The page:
Hot on the heels of 1 March, a conversation took place between the heads of Mexico and the US on a wide range of issues, including migration, climate change, the fight against the coronavirus, and economic cooperation. A joint declaration was issued the same day.
It is obvious that these external actions, where the White House is trying to establish a relationship of trust, will be followed by more sophisticated US intelligence operations.
It should be noted that the US has been attempting to put a fair amount of pressure on Mexico recently in the fight against drug cartels, although the drug wars were initially started on the initiative of the US back in 2006.
Last year, a huge scandal erupted between the US and Mexico over attempts to detain Mexican General and former Defence Minister Salvador Cienfuegos.
Since the Mexican authorities rejected America’s accusations that its military had links with the drug cartels, the US judge was forced to drop the charges.
The problem was that a wide array of Mexican politicians expressed concern about exactly how deeply US agents were penetrating Mexican institutions in the war against drugs and possibly wiretapping their own phones.
The fact is that the US Drug Enforcement Agency had handed over as evidence more than 700 pages of conversations to support the investigation and judicial proceedings initiated against Salvador Cienfuegos.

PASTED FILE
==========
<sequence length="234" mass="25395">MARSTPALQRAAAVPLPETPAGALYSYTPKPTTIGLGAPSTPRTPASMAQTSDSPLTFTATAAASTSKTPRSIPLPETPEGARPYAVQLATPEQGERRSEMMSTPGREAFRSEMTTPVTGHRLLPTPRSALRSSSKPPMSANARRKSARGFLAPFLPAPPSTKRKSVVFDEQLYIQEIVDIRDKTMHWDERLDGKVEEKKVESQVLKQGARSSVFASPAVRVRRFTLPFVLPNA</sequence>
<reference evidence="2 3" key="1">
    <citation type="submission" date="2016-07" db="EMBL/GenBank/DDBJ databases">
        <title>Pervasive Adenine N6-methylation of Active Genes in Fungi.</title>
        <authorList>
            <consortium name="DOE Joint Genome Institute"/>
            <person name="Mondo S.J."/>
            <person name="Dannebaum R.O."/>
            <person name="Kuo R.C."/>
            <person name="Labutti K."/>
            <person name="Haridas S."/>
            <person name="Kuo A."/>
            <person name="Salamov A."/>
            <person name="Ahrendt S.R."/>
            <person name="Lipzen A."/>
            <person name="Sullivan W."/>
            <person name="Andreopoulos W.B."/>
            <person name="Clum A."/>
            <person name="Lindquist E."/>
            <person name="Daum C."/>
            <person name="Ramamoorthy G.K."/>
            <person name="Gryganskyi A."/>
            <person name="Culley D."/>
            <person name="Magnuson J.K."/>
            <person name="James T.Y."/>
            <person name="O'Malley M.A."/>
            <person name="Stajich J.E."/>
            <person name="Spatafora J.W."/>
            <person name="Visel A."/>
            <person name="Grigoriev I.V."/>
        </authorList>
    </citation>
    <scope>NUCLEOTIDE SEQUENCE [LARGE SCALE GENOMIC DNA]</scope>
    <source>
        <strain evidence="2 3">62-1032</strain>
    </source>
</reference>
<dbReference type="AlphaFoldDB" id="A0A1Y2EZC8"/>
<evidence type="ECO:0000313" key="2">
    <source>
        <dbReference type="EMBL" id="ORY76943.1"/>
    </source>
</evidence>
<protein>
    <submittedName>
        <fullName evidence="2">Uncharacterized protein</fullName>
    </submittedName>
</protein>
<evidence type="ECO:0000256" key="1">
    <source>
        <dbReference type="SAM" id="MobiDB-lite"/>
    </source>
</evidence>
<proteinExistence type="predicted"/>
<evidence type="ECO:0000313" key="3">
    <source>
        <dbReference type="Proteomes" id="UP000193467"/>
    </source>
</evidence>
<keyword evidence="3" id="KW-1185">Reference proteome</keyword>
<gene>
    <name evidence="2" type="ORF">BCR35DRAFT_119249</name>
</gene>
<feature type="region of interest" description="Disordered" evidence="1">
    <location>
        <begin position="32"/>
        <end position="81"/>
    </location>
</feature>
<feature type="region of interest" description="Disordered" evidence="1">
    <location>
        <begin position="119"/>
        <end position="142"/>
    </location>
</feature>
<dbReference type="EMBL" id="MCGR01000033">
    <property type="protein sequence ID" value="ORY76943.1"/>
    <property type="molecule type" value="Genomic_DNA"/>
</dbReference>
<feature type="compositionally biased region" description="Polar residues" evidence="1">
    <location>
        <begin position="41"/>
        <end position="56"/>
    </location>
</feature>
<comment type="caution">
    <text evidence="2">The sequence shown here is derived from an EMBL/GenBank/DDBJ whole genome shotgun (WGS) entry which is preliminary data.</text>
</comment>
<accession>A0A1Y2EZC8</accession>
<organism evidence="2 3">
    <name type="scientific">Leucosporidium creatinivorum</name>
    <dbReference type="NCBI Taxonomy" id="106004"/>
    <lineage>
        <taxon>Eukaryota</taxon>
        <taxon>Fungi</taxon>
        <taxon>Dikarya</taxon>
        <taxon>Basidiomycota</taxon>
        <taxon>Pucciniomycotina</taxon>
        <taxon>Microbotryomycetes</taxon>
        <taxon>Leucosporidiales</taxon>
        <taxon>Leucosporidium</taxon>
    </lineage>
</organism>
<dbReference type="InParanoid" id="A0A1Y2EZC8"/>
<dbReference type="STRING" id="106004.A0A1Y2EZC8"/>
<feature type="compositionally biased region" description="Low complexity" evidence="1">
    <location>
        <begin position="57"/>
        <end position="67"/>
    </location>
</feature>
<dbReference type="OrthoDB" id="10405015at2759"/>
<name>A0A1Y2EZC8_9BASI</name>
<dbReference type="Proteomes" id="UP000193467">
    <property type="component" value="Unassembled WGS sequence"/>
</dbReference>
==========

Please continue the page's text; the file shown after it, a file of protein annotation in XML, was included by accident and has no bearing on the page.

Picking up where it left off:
In late February 2021, these documents were published by the Mexican Secretariat of Foreign Affairs, and they consist of thousands of intercepted messages, photographs and screenshots obtained between December 2015 and February 2017. In addition to drug trafficking, the general was also accused of money laundering.
Although there have been such interceptions in the past, previous presidents remained obediently in line with Washington. Only under Obrador have these US intelligence operations been perceived as blatant interference in the internal affairs of the state. At Obrador’s initiative, the Mexican parliament has adopted a new law aimed at limiting the country’s interaction with the US, and now that US officials have lost their instruments of control over the neighbouring country, it is their turn to be uneasy.